Government set to receive advice on lifejacket rules

Stuff 21 January 2015
Pressure is mounting on the Government to make lifejackets compulsory for recreational boaties after another drowning.

Police yesterday named Thomas Angove, 60, as the Waikawa Beach man who drowned on Saturday after a small vessel he and his 22-year-old boating partner were in flipped about 100 metres off Otaki Beach.

Angove did not appear to have been wearing a lifejacket. The younger man, who was, survived.

A chief criticism of lifejacket rules from water-safety lobby groups has been that there is not one rule for all.

Recreational boaties are legally required to carry enough approved lifejackets for everyone on board.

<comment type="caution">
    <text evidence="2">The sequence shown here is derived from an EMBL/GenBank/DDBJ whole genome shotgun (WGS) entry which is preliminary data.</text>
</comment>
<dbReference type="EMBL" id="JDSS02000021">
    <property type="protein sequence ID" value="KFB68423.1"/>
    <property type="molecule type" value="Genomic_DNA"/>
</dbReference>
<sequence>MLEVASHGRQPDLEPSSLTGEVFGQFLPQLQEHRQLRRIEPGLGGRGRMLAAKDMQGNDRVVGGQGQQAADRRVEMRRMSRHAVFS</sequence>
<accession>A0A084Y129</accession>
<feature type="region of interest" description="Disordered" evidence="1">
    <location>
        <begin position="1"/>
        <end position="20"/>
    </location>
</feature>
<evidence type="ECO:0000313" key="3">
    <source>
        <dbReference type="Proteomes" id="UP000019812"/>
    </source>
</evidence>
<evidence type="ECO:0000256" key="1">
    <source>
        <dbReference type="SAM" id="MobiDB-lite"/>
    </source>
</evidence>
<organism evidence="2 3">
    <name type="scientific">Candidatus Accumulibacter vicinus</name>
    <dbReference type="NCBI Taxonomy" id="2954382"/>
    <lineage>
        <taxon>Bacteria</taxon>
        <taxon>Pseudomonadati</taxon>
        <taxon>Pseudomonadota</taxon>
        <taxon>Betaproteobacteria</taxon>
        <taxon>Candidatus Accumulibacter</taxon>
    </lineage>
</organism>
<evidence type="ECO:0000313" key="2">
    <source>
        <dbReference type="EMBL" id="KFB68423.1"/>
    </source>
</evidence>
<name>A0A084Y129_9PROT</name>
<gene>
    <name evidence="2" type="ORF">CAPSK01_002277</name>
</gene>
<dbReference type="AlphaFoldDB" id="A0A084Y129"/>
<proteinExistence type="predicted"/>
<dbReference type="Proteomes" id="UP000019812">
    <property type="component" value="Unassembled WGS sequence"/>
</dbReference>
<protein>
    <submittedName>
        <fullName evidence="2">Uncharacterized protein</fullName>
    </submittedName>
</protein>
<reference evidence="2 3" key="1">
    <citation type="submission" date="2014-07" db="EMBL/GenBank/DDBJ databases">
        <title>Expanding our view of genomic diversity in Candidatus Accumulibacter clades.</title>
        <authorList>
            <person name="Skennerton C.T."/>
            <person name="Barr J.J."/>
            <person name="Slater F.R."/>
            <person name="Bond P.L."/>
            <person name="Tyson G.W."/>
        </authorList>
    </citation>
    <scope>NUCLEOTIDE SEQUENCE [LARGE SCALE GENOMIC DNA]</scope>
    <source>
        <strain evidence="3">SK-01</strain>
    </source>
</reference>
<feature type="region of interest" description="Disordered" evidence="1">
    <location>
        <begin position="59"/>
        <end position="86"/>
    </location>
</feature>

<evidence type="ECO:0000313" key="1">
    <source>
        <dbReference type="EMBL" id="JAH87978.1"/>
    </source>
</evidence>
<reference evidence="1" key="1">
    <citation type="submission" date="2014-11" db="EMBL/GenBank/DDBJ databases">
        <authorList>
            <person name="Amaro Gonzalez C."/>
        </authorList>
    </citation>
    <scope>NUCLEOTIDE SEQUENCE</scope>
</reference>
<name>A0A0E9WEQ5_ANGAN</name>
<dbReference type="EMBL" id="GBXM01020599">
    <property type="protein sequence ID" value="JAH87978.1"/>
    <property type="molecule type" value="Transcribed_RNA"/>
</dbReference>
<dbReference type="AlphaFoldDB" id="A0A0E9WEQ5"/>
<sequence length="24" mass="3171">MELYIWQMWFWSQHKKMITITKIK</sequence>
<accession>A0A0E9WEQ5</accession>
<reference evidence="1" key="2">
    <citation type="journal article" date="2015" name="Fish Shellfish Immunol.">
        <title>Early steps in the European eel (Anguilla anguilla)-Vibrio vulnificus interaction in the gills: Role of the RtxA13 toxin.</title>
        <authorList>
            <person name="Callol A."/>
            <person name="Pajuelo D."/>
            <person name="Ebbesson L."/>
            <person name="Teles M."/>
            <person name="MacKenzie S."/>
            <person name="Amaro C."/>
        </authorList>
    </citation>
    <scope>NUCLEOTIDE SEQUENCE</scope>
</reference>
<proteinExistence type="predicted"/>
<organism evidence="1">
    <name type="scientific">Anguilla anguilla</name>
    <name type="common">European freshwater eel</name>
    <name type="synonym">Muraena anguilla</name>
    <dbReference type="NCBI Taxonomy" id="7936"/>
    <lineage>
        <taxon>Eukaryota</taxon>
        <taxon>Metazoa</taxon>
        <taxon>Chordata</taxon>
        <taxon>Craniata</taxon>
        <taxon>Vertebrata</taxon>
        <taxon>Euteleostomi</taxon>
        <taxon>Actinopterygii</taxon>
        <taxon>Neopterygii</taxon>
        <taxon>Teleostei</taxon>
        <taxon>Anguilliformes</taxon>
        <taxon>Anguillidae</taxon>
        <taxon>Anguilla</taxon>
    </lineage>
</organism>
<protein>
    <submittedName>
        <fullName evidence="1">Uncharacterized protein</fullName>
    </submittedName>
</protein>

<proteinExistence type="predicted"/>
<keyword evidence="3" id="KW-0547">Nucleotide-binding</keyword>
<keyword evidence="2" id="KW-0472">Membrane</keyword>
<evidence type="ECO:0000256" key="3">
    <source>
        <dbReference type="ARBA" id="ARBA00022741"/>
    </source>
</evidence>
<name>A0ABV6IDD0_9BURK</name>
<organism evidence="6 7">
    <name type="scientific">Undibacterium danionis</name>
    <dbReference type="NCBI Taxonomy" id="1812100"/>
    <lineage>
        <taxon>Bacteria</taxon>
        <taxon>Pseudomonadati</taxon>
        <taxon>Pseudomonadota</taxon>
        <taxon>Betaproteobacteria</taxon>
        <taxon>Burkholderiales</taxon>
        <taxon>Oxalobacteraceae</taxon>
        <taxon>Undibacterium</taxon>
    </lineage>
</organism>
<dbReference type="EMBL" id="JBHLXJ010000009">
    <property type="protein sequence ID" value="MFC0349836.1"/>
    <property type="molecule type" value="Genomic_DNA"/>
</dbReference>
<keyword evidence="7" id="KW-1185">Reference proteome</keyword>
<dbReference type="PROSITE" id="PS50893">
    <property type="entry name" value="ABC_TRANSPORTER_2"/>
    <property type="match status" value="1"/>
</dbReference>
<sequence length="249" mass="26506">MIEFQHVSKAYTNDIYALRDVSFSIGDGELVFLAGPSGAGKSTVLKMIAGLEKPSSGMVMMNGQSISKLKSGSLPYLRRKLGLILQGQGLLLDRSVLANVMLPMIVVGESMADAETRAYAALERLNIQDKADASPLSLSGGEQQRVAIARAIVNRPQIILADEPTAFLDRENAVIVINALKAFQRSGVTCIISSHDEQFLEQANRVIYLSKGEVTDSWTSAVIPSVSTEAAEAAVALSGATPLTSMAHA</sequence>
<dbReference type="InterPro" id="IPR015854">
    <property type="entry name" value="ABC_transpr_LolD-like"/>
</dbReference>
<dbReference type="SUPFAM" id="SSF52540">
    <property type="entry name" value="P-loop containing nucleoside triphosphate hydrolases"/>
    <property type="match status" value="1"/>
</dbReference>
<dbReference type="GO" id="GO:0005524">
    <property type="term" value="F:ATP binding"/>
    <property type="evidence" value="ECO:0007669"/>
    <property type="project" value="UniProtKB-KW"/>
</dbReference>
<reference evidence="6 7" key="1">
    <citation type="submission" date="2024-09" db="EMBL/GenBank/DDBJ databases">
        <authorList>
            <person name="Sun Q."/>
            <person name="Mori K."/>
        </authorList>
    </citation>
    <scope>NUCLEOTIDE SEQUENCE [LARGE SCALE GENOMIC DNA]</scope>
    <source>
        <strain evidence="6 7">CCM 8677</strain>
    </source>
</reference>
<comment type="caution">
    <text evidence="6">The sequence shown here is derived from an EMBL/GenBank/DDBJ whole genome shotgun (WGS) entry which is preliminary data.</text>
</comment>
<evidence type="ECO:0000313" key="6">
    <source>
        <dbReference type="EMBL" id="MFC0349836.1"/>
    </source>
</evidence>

But local councils set their own bylaws, meaning rules setting who decides when boaties have to wear a lifejacket on pleasure craft – those measuring less than 6 metres – vary throughout the country.

The rules have been toughened in some parts, but councils have stopped short of enforcing mandatory lifejackets, because of public opposition.

The Greater Wellington Regional Council, which covers the region from the capital’s south coast to Otaki, has a 2009 bylaw requiring pleasure craft users to wear a lifejacket unless the skipper judges the conditions are not “risky” and specifically says they don’t have to wear one.

As part of Auckland Council’s Navigation Safety Bylaw which came into force at Labour Weekend last year, skippers of boats under 6m long are responsible for ensuring everyone on board wears a life vest. It is a requirement that passengers wear them unless the skipper determines the conditions are suitable for them to be taken off.

Police can prosecute skippers under the Maritime Transport Act in serious boating incidents.